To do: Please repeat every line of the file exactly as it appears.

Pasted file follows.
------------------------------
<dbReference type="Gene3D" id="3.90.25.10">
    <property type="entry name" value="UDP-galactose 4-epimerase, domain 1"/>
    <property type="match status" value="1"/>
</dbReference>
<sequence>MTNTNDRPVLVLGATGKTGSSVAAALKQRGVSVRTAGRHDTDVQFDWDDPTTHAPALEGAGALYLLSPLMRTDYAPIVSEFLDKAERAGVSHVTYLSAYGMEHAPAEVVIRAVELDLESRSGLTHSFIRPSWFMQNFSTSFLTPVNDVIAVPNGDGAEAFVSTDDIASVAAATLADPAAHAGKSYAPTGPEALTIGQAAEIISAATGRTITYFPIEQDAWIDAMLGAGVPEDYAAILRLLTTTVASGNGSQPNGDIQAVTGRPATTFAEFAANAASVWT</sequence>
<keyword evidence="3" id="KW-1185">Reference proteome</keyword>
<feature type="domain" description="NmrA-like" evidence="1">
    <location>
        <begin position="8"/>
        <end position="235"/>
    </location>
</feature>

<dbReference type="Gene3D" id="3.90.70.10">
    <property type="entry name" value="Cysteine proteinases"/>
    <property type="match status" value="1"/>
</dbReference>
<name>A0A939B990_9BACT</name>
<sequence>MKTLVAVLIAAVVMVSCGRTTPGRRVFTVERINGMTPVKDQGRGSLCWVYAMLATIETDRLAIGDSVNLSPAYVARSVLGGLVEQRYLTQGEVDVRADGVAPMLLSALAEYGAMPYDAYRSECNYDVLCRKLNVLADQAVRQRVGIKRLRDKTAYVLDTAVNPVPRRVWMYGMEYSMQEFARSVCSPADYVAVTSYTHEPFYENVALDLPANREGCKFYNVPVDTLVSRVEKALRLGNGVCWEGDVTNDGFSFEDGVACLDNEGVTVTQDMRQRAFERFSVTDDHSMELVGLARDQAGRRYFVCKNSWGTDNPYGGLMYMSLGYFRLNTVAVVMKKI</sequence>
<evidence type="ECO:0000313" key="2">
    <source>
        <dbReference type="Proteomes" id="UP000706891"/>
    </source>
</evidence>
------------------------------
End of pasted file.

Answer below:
<dbReference type="Gene3D" id="3.90.25.10">
    <property type="entry name" value="UDP-galactose 4-epimerase, domain 1"/>
    <property type="match status" value="1"/>
</dbReference>
<sequence>MTNTNDRPVLVLGATGKTGSSVAAALKQRGVSVRTAGRHDTDVQFDWDDPTTHAPALEGAGALYLLSPLMRTDYAPIVSEFLDKAERAGVSHVTYLSAYGMEHAPAEVVIRAVELDLESRSGLTHSFIRPSWFMQNFSTSFLTPVNDVIAVPNGDGAEAFVSTDDIASVAAATLADPAAHAGKSYAPTGPEALTIGQAAEIISAATGRTITYFPIEQDAWIDAMLGAGVPEDYAAILRLLTTTVASGNGSQPNGDIQAVTGRPATTFAEFAANAASVWT</sequence>
<keyword evidence="3" id="KW-1185">Reference proteome</keyword>
<feature type="domain" description="NmrA-like" evidence="1">
    <location>
        <begin position="8"/>
        <end position="235"/>
    </location>
</feature>

<dbReference type="Gene3D" id="3.90.70.10">
    <property type="entry name" value="Cysteine proteinases"/>
    <property type="match status" value="1"/>
</dbReference>
<name>A0A939B990_9BACT</name>
<sequence>MKTLVAVLIAAVVMVSCGRTTPGRRVFTVERINGMTPVKDQGRGSLCWVYAMLATIETDRLAIGDSVNLSPAYVARSVLGGLVEQRYLTQGEVDVRADGVAPMLLSALAEYGAMPYDAYRSECNYDVLCRKLNVLADQAVRQRVGIKRLRDKTAYVLDTAVNPVPRRVWMYGMEYSMQEFARSVCSPADYVAVTSYTHEPFYENVALDLPANREGCKFYNVPVDTLVSRVEKALRLGNGVCWEGDVTNDGFSFEDGVACLDNEGVTVTQDMRQRAFERFSVTDDHSMELVGLARDQAGRRYFVCKNSWGTDNPYGGLMYMSLGYFRLNTVAVVMKKI</sequence>
<evidence type="ECO:0000313" key="2">
    <source>
        <dbReference type="Proteomes" id="UP000706891"/>
    </source>
</evidence>